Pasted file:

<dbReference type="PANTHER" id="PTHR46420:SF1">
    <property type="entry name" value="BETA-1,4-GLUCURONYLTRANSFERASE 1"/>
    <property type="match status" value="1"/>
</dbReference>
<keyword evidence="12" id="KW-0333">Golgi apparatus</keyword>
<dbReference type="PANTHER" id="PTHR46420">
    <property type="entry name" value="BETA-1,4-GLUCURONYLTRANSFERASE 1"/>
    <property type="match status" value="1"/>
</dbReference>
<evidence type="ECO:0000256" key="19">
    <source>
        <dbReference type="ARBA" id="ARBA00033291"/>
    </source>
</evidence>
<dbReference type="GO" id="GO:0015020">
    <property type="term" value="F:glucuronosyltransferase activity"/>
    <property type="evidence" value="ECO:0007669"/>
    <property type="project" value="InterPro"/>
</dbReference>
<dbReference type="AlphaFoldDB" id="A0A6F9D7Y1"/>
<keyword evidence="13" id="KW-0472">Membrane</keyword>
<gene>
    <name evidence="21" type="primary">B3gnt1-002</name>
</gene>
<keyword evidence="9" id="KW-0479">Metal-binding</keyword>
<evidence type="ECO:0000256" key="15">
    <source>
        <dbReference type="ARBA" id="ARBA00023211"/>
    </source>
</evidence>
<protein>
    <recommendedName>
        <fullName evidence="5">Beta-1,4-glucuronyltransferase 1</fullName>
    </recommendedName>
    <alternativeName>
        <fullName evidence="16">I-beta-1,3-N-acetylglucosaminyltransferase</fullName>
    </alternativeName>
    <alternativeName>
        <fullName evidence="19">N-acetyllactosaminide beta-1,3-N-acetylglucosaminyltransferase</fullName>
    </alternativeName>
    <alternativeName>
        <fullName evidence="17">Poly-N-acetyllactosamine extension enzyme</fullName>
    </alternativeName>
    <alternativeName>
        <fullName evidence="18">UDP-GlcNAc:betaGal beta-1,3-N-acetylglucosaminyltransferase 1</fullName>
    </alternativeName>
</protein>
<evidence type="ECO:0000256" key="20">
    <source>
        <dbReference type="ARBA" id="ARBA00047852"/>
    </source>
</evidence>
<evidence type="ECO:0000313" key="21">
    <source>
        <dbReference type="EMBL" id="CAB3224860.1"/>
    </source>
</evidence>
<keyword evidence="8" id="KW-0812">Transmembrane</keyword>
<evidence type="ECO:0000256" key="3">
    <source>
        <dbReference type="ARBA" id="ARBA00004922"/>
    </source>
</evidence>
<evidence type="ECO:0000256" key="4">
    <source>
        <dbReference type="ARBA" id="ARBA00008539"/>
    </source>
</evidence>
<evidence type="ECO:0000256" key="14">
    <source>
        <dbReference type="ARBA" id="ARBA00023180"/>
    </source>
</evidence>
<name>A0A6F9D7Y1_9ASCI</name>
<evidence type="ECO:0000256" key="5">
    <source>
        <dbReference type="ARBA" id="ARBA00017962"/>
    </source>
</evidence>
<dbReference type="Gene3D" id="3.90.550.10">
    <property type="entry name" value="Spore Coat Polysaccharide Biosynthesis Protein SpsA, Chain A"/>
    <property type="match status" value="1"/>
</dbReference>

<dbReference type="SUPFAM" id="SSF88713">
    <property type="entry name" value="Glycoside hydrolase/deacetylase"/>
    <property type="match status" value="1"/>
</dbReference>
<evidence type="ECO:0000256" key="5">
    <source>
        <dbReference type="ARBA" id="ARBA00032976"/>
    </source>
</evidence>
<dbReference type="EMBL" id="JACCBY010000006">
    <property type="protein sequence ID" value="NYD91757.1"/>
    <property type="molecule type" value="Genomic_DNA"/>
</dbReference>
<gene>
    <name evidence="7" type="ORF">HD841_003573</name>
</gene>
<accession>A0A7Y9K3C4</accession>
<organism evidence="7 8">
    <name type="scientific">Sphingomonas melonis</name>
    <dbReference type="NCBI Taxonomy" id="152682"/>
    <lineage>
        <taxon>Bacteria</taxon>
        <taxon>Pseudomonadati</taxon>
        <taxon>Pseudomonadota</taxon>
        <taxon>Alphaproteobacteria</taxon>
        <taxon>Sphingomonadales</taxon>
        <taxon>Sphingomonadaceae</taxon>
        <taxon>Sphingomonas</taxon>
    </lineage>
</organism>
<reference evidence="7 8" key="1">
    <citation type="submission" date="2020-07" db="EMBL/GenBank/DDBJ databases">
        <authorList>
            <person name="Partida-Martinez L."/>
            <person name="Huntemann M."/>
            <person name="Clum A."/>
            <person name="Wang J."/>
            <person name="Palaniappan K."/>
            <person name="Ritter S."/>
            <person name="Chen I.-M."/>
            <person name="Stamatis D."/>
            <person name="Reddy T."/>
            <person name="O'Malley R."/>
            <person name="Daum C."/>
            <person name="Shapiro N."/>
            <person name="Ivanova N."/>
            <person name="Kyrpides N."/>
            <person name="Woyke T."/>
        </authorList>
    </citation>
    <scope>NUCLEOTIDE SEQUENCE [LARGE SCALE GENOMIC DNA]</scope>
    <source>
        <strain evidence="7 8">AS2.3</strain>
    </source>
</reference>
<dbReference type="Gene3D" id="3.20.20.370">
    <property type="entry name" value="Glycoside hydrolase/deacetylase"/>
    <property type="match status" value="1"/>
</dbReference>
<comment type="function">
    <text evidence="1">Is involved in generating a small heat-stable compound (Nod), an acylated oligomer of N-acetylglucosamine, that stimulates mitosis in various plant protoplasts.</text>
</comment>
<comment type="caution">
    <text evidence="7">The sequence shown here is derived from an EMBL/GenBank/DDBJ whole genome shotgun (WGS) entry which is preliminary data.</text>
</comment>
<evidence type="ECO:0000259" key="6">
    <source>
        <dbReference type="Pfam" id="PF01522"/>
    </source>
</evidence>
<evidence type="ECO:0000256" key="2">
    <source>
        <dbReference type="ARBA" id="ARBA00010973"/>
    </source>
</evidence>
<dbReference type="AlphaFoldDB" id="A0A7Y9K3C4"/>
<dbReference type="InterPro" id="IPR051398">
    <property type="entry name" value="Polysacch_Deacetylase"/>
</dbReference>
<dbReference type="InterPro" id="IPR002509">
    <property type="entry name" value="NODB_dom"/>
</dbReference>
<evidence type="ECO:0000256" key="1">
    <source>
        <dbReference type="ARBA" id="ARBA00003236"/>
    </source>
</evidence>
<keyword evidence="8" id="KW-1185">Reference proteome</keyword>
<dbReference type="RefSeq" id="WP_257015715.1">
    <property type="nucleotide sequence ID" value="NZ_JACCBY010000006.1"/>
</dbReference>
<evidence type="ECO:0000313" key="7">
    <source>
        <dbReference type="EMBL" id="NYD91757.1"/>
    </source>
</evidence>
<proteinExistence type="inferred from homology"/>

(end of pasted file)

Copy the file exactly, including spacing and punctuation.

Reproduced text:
<dbReference type="PANTHER" id="PTHR46420:SF1">
    <property type="entry name" value="BETA-1,4-GLUCURONYLTRANSFERASE 1"/>
    <property type="match status" value="1"/>
</dbReference>
<keyword evidence="12" id="KW-0333">Golgi apparatus</keyword>
<dbReference type="PANTHER" id="PTHR46420">
    <property type="entry name" value="BETA-1,4-GLUCURONYLTRANSFERASE 1"/>
    <property type="match status" value="1"/>
</dbReference>
<evidence type="ECO:0000256" key="19">
    <source>
        <dbReference type="ARBA" id="ARBA00033291"/>
    </source>
</evidence>
<dbReference type="GO" id="GO:0015020">
    <property type="term" value="F:glucuronosyltransferase activity"/>
    <property type="evidence" value="ECO:0007669"/>
    <property type="project" value="InterPro"/>
</dbReference>
<dbReference type="AlphaFoldDB" id="A0A6F9D7Y1"/>
<keyword evidence="13" id="KW-0472">Membrane</keyword>
<gene>
    <name evidence="21" type="primary">B3gnt1-002</name>
</gene>
<keyword evidence="9" id="KW-0479">Metal-binding</keyword>
<evidence type="ECO:0000256" key="15">
    <source>
        <dbReference type="ARBA" id="ARBA00023211"/>
    </source>
</evidence>
<protein>
    <recommendedName>
        <fullName evidence="5">Beta-1,4-glucuronyltransferase 1</fullName>
    </recommendedName>
    <alternativeName>
        <fullName evidence="16">I-beta-1,3-N-acetylglucosaminyltransferase</fullName>
    </alternativeName>
    <alternativeName>
        <fullName evidence="19">N-acetyllactosaminide beta-1,3-N-acetylglucosaminyltransferase</fullName>
    </alternativeName>
    <alternativeName>
        <fullName evidence="17">Poly-N-acetyllactosamine extension enzyme</fullName>
    </alternativeName>
    <alternativeName>
        <fullName evidence="18">UDP-GlcNAc:betaGal beta-1,3-N-acetylglucosaminyltransferase 1</fullName>
    </alternativeName>
</protein>
<evidence type="ECO:0000256" key="20">
    <source>
        <dbReference type="ARBA" id="ARBA00047852"/>
    </source>
</evidence>
<evidence type="ECO:0000313" key="21">
    <source>
        <dbReference type="EMBL" id="CAB3224860.1"/>
    </source>
</evidence>
<keyword evidence="8" id="KW-0812">Transmembrane</keyword>
<evidence type="ECO:0000256" key="3">
    <source>
        <dbReference type="ARBA" id="ARBA00004922"/>
    </source>
</evidence>
<evidence type="ECO:0000256" key="4">
    <source>
        <dbReference type="ARBA" id="ARBA00008539"/>
    </source>
</evidence>
<evidence type="ECO:0000256" key="14">
    <source>
        <dbReference type="ARBA" id="ARBA00023180"/>
    </source>
</evidence>
<name>A0A6F9D7Y1_9ASCI</name>
<evidence type="ECO:0000256" key="5">
    <source>
        <dbReference type="ARBA" id="ARBA00017962"/>
    </source>
</evidence>
<dbReference type="Gene3D" id="3.90.550.10">
    <property type="entry name" value="Spore Coat Polysaccharide Biosynthesis Protein SpsA, Chain A"/>
    <property type="match status" value="1"/>
</dbReference>

<dbReference type="SUPFAM" id="SSF88713">
    <property type="entry name" value="Glycoside hydrolase/deacetylase"/>
    <property type="match status" value="1"/>
</dbReference>
<evidence type="ECO:0000256" key="5">
    <source>
        <dbReference type="ARBA" id="ARBA00032976"/>
    </source>
</evidence>
<dbReference type="EMBL" id="JACCBY010000006">
    <property type="protein sequence ID" value="NYD91757.1"/>
    <property type="molecule type" value="Genomic_DNA"/>
</dbReference>
<gene>
    <name evidence="7" type="ORF">HD841_003573</name>
</gene>
<accession>A0A7Y9K3C4</accession>
<organism evidence="7 8">
    <name type="scientific">Sphingomonas melonis</name>
    <dbReference type="NCBI Taxonomy" id="152682"/>
    <lineage>
        <taxon>Bacteria</taxon>
        <taxon>Pseudomonadati</taxon>
        <taxon>Pseudomonadota</taxon>
        <taxon>Alphaproteobacteria</taxon>
        <taxon>Sphingomonadales</taxon>
        <taxon>Sphingomonadaceae</taxon>
        <taxon>Sphingomonas</taxon>
    </lineage>
</organism>
<reference evidence="7 8" key="1">
    <citation type="submission" date="2020-07" db="EMBL/GenBank/DDBJ databases">
        <authorList>
            <person name="Partida-Martinez L."/>
            <person name="Huntemann M."/>
            <person name="Clum A."/>
            <person name="Wang J."/>
            <person name="Palaniappan K."/>
            <person name="Ritter S."/>
            <person name="Chen I.-M."/>
            <person name="Stamatis D."/>
            <person name="Reddy T."/>
            <person name="O'Malley R."/>
            <person name="Daum C."/>
            <person name="Shapiro N."/>
            <person name="Ivanova N."/>
            <person name="Kyrpides N."/>
            <person name="Woyke T."/>
        </authorList>
    </citation>
    <scope>NUCLEOTIDE SEQUENCE [LARGE SCALE GENOMIC DNA]</scope>
    <source>
        <strain evidence="7 8">AS2.3</strain>
    </source>
</reference>
<dbReference type="Gene3D" id="3.20.20.370">
    <property type="entry name" value="Glycoside hydrolase/deacetylase"/>
    <property type="match status" value="1"/>
</dbReference>
<comment type="function">
    <text evidence="1">Is involved in generating a small heat-stable compound (Nod), an acylated oligomer of N-acetylglucosamine, that stimulates mitosis in various plant protoplasts.</text>
</comment>
<comment type="caution">
    <text evidence="7">The sequence shown here is derived from an EMBL/GenBank/DDBJ whole genome shotgun (WGS) entry which is preliminary data.</text>
</comment>
<evidence type="ECO:0000259" key="6">
    <source>
        <dbReference type="Pfam" id="PF01522"/>
    </source>
</evidence>
<evidence type="ECO:0000256" key="2">
    <source>
        <dbReference type="ARBA" id="ARBA00010973"/>
    </source>
</evidence>
<dbReference type="AlphaFoldDB" id="A0A7Y9K3C4"/>
<dbReference type="InterPro" id="IPR051398">
    <property type="entry name" value="Polysacch_Deacetylase"/>
</dbReference>
<dbReference type="InterPro" id="IPR002509">
    <property type="entry name" value="NODB_dom"/>
</dbReference>
<evidence type="ECO:0000256" key="1">
    <source>
        <dbReference type="ARBA" id="ARBA00003236"/>
    </source>
</evidence>
<keyword evidence="8" id="KW-1185">Reference proteome</keyword>
<dbReference type="RefSeq" id="WP_257015715.1">
    <property type="nucleotide sequence ID" value="NZ_JACCBY010000006.1"/>
</dbReference>
<evidence type="ECO:0000313" key="7">
    <source>
        <dbReference type="EMBL" id="NYD91757.1"/>
    </source>
</evidence>
<proteinExistence type="inferred from homology"/>